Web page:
Jay Olivia just revealed that Zack Snyder’s Man of Steel was always supposed to serve as the first part of a five-chapter saga which establishes Superman, Batman and DC Extended Universe (DCEU). It was previously believed that Man of Steel’s financial disappointment (as a Superman film grossing less than $1 billion) made DC reassess its strategy and shove Batman into the sequel to ramp up numbers. This popular theory, according to Olivia, however, is plain wrong.
As the storyboard artist for Man of Steel and Batman v Superman—and director of the narratively superior animated DC Comics movies The Dark Knight Returns and Flashpoint—Olivia has some insight into the specifics, regarding what really went on behind the scenes during pre-production of Batman v Superman.
According to Screenrant, the DCEU never changed course to compete with Marvel’s Cinematic Universe (MCU), or force Batman into a narrative previously intended to expand upon Superman’s history and character. They were always aimed to work in tandem, while continuously introducing further characters. Olivia shared some stories of his time working for DC before Man of Steel was released and Snyder was already hard at work on its sequel—with storyboards already featuring Batman before audiences even got to see the first film.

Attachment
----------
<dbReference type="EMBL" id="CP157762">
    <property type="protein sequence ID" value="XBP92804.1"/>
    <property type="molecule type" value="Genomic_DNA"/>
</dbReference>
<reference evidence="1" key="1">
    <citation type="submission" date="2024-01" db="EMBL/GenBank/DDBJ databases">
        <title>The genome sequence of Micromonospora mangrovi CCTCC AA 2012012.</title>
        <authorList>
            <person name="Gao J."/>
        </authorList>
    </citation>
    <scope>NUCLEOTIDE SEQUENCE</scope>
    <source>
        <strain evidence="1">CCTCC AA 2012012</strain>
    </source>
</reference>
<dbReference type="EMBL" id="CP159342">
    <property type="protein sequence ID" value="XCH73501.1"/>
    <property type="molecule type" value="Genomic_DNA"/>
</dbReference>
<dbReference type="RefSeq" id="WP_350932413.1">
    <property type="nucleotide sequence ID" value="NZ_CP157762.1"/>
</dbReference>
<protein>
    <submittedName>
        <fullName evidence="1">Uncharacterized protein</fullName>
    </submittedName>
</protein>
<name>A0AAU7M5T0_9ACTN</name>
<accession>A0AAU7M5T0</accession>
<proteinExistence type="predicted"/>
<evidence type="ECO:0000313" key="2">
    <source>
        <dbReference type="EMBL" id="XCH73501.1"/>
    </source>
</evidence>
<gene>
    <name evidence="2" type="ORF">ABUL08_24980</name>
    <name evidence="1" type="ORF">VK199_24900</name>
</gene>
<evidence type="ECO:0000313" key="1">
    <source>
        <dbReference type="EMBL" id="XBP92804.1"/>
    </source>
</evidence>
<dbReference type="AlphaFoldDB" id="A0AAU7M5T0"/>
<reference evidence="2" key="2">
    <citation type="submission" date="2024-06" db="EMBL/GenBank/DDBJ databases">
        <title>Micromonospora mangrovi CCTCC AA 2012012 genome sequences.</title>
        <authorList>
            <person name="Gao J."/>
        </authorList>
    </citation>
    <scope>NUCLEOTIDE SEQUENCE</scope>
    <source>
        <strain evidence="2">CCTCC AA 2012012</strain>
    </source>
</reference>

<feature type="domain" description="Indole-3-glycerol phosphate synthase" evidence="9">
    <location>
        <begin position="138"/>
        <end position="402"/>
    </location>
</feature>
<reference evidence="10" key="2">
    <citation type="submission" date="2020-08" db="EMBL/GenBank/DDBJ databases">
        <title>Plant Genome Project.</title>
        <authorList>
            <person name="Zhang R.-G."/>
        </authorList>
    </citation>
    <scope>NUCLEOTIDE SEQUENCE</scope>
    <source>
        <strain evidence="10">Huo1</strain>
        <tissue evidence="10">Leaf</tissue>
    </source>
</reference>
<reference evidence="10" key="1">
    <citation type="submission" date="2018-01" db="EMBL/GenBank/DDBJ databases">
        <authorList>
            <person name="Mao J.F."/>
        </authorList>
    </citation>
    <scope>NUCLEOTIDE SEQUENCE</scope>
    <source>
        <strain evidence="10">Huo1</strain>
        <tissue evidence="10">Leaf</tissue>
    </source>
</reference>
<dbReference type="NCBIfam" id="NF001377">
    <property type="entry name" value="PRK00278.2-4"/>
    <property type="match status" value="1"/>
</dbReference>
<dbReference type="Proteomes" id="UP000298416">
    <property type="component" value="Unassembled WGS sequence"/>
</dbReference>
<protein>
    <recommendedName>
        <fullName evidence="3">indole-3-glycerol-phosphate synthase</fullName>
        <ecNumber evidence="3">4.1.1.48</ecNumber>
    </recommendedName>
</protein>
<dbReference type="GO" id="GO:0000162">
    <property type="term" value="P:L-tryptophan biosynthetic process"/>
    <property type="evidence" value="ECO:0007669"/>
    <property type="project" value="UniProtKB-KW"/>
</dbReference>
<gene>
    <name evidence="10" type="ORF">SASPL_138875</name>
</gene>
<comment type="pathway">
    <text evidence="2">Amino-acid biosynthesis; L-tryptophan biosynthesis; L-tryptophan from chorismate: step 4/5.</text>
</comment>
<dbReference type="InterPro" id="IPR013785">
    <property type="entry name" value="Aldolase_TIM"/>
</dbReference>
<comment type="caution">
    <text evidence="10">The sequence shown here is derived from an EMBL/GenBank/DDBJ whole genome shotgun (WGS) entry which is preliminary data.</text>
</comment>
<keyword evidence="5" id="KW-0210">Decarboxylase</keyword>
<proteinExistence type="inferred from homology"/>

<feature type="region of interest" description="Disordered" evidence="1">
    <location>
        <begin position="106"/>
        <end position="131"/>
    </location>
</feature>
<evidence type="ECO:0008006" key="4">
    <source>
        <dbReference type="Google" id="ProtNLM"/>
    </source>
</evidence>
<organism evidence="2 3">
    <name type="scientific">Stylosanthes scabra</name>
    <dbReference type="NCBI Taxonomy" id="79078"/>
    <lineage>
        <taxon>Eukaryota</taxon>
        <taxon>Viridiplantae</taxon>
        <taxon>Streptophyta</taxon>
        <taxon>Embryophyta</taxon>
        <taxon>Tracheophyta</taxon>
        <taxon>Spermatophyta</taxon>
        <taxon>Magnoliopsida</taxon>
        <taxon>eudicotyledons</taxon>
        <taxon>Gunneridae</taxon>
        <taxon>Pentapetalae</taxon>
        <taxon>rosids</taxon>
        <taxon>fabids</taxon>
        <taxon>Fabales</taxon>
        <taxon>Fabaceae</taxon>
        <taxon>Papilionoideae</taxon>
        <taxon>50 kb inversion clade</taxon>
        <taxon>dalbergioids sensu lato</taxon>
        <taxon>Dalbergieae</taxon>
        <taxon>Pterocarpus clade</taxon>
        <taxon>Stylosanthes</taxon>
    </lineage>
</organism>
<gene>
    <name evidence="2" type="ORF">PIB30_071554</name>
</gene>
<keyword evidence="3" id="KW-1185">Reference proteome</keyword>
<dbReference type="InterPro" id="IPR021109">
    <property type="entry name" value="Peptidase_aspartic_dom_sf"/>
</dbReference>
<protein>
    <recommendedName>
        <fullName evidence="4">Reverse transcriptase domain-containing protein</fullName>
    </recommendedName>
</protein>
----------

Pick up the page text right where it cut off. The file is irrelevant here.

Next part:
Man of Steel left many moviegoers confused as to how dour the protagonist was, and how his reckless his defense of the city presumably left thousands of casualties—a pretty steep departure for the classic American hero who’d previously prioritize human life over his own vengeance. Fans wanted a sequel to redeem this imperfect movie and its treatment of Supes but got a Batman mash-up instead. Olivia maintains that this was always part of the plan.
While Olivia’s claims regarding the timeline of these decisions fit perfectly with producer Charles Roven’s statement, “When we started with Man of Steel, we knew that we were going to expand the universe,” they don’t completely gel with previous claims by Man of Steel actor Russell Crowe. He told Digital Spy in 2016 that there was a sequel featuring his Jor-El character in the works which was dropped when Warner Bros. shifted gears to Batman V. Superman.
What all of this combined history means, essentially, is that the studio definitely changed narrative direction at some point—but that the specifics of when, exactly, are still unclear. Fortunately, we can all finally stop blaming Man of Steel’s comparatively poor box office results for the frustrating direction this franchise went in, and can firmly place blame at the studio, instead.